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Concerned about robberies, scams and killings tied to purchases arranged through Craigslist and other online marketplaces, police and sheriff’s departments nationwide are carving out areas of their stations for people to complete transactions.

At least 70 departments in the U.S., from Boca Raton, Fla., to Bedford, Texas, have created such zones, usually in parking lots or lobbies, according to websites that track the programs.

Though the trend began several years ago, it has taken off in recent months, authorities say.

The areas, sometimes dubbed “safe zones” or “safe havens,” deter criminals by virtue of their location on law-enforcement property that is under constant video surveillance, supporters say. Skeptics, however, are concerned that departments are opening themselves to liability if a transaction goes awry.

Officials in participating cities say they felt compelled to act because of problems in their jurisdictions or high-profile murders elsewhere.

According to media reports compiled by AIM Group, a classified-ad consultancy based in Altamonte Springs, Fla., 87 killings tied to Craigslist interactions have occurred in the U.S. since 2007, including 22 last year and six so far this year.

AIM Group has done research in the past on Craigslist-related crimes for a competitor of the website, and founder Peter Zollman has criticized the company for not doing more to promote security for users.

Jim Buckmaster, Craigslist’s chief executive, has accused AIM Group of unjustly portraying the website as fraught with risk for criminal activity.

Craigslist didn’t respond to requests for comment, but the “Personal Safety” page on its website reads: “With billions of human interactions facilitated, the incidence of violent crime is extremely low.” Among several precautions the company suggests is to “consider making high-value exchanges at your local police station.”

In Whitestown, Ind., city leaders became alarmed after the 2013 robbery and killing of an Indianapolis man responding to a Craigslist ad listing an iPad for sale, said town manager Dax Norton. “What really put it over the edge,” he said, were the January robbery and killings of a Georgia couple seeking to buy a car through Craigslist.

In February, Whitestown officials made the lobby and parking lot of the municipal complex available for people to complete online sales. They also offered to make police officers available at transactions or to check vehicle identification numbers of cars to ensure they aren’t stolen.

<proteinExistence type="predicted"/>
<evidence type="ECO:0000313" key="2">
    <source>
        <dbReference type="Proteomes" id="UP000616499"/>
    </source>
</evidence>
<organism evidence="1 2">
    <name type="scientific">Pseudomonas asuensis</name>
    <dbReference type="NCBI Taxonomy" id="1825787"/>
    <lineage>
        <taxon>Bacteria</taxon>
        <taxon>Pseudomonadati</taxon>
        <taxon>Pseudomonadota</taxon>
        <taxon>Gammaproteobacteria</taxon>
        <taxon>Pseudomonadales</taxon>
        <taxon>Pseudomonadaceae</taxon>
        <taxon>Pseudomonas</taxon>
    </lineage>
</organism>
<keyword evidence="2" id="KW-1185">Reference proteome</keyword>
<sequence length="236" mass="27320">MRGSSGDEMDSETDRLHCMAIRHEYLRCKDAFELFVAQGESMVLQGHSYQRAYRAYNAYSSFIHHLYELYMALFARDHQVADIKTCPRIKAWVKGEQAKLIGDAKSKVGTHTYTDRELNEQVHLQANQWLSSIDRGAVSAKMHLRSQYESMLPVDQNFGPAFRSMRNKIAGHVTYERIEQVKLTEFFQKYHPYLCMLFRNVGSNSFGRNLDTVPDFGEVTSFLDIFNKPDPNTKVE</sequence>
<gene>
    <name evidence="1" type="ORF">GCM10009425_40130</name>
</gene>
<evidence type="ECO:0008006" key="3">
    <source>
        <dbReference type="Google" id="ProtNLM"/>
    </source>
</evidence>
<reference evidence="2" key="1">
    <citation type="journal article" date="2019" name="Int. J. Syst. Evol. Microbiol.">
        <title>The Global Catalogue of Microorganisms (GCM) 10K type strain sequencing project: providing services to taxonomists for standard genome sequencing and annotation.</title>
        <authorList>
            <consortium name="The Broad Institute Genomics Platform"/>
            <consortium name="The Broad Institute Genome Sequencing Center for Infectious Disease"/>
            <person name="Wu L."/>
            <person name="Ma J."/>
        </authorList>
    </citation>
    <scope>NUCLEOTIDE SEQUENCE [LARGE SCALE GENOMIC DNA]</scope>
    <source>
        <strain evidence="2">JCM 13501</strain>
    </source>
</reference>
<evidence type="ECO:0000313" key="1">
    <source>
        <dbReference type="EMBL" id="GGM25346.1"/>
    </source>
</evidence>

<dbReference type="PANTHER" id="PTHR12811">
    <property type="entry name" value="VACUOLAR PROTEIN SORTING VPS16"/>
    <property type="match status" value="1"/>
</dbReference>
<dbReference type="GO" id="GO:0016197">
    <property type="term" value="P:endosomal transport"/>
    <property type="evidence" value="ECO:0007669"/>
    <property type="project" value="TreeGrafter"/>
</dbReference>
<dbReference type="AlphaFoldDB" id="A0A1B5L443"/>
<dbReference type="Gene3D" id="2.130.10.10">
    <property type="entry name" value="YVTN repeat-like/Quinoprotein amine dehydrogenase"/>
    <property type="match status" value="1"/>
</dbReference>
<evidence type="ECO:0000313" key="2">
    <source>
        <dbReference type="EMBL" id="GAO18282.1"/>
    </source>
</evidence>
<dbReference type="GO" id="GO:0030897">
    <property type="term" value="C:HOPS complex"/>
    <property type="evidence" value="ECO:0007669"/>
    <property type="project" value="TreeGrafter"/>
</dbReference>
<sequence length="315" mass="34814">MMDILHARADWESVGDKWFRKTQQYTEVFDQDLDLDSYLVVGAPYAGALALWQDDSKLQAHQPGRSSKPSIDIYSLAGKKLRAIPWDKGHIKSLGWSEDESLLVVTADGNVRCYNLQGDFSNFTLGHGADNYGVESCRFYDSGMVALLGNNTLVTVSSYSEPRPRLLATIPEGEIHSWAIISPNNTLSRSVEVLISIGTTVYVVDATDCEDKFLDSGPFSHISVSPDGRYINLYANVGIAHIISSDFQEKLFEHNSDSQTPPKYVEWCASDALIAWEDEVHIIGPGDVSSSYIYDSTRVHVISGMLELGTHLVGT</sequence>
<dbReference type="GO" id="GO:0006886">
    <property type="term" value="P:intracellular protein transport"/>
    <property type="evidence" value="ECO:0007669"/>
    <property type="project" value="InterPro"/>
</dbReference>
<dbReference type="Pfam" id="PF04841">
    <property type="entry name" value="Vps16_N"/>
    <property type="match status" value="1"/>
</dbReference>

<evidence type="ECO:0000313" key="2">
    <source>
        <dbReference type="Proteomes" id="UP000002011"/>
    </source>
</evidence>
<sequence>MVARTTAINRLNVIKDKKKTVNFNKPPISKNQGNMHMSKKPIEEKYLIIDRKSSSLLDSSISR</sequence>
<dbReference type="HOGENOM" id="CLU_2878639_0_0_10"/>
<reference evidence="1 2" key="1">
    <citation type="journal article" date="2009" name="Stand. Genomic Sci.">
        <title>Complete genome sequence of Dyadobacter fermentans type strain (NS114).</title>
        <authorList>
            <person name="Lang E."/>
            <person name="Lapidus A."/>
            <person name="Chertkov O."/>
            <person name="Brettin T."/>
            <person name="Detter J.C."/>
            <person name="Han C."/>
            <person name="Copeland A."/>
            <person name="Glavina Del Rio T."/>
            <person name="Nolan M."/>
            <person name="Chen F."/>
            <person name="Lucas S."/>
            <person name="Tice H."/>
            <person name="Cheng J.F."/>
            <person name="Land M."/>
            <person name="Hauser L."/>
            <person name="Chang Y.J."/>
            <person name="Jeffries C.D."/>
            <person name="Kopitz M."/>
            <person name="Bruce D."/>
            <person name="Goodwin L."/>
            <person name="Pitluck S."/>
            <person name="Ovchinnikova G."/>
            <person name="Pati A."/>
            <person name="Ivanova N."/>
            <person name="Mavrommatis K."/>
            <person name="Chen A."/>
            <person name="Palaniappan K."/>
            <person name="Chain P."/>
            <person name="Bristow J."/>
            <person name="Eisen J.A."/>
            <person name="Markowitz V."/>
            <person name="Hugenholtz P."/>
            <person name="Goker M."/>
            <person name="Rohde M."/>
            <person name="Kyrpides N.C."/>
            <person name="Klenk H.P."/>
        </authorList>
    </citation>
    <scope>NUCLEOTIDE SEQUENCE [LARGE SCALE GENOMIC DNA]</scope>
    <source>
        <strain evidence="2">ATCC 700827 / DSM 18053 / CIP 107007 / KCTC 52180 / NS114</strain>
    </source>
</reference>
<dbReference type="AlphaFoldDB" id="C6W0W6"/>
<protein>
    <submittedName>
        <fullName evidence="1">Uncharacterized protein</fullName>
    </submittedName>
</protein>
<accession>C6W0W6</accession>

The areas, whether in police lobbies or parking lots, where the transactions take place usually are under video surveillance. In the case of station lobbies, personnel typically are present, but not specifically tasked with overseeing the interactions. The safe havens inside buildings generally are open only during office hours, but no reservations are required. Parking lots mostly are available 24/7.

“It has gone well beyond our expectations,” Mr. Norton said, with transactions occurring at the facility almost daily.

Officials in some cities, however, have expressed unease about such arrangements.

When the Miami-Dade County commission in Florida discussed a resolution in February directing the mayor to examine the feasibility of setting up safe havens, Commissioner Barbara Jordan raised the liability issue. “Do we want to take on that responsibility?” she asked. “We’re opening up Pandora’s box.”

Commissioner Sally Heyman, who sponsored the resolution, said in an interview that police departments don’t have liability because they’re not engaging in any transaction. They are merely making a public venue available for buyers and sellers, she said.

The resolution passed, and several police departments in the county already allow transactions at their stations.

In Adams County, Colo., the sheriff’s office addressed liability concerns for its program, which began in January, by barring staff from overseeing sales, said Sheriff Michael McIntosh.

The police department in Bedford, Texas, which designated an area for transactions in April, dubbed it an “exchange zone” rather than a “safe zone” to avoid suggesting there was no risk involved, said technical services manager Kelli Agan.
One supporter of such programs is Derek Lee, a 43-year-old Craigslist user in an Atlanta suburb. He said news reports about people getting murdered after connecting online prompted him to start requiring that any Craigslist transaction he is involved with takes place at a police station.

That “is your ultimate safety zone,” he said. “It’s not just personal safety. I think people are less likely to rip each other off, like selling a bogus product or counterfeit product.”

Law-enforcement officials said it is too early to determine whether the zones are reducing crime, but some contend initial results are promising.

In Coral Springs, Fla., where a proposed Craigslist sale resulted in a murder last year, police have had no robberies or incidents related to online marketplaces since the police department made its parking lot available for transactions in February. “Better safe than sorry,” the department wrote on its Facebook page. “Legitimate buyers and sellers will have no issue meeting you” at the station.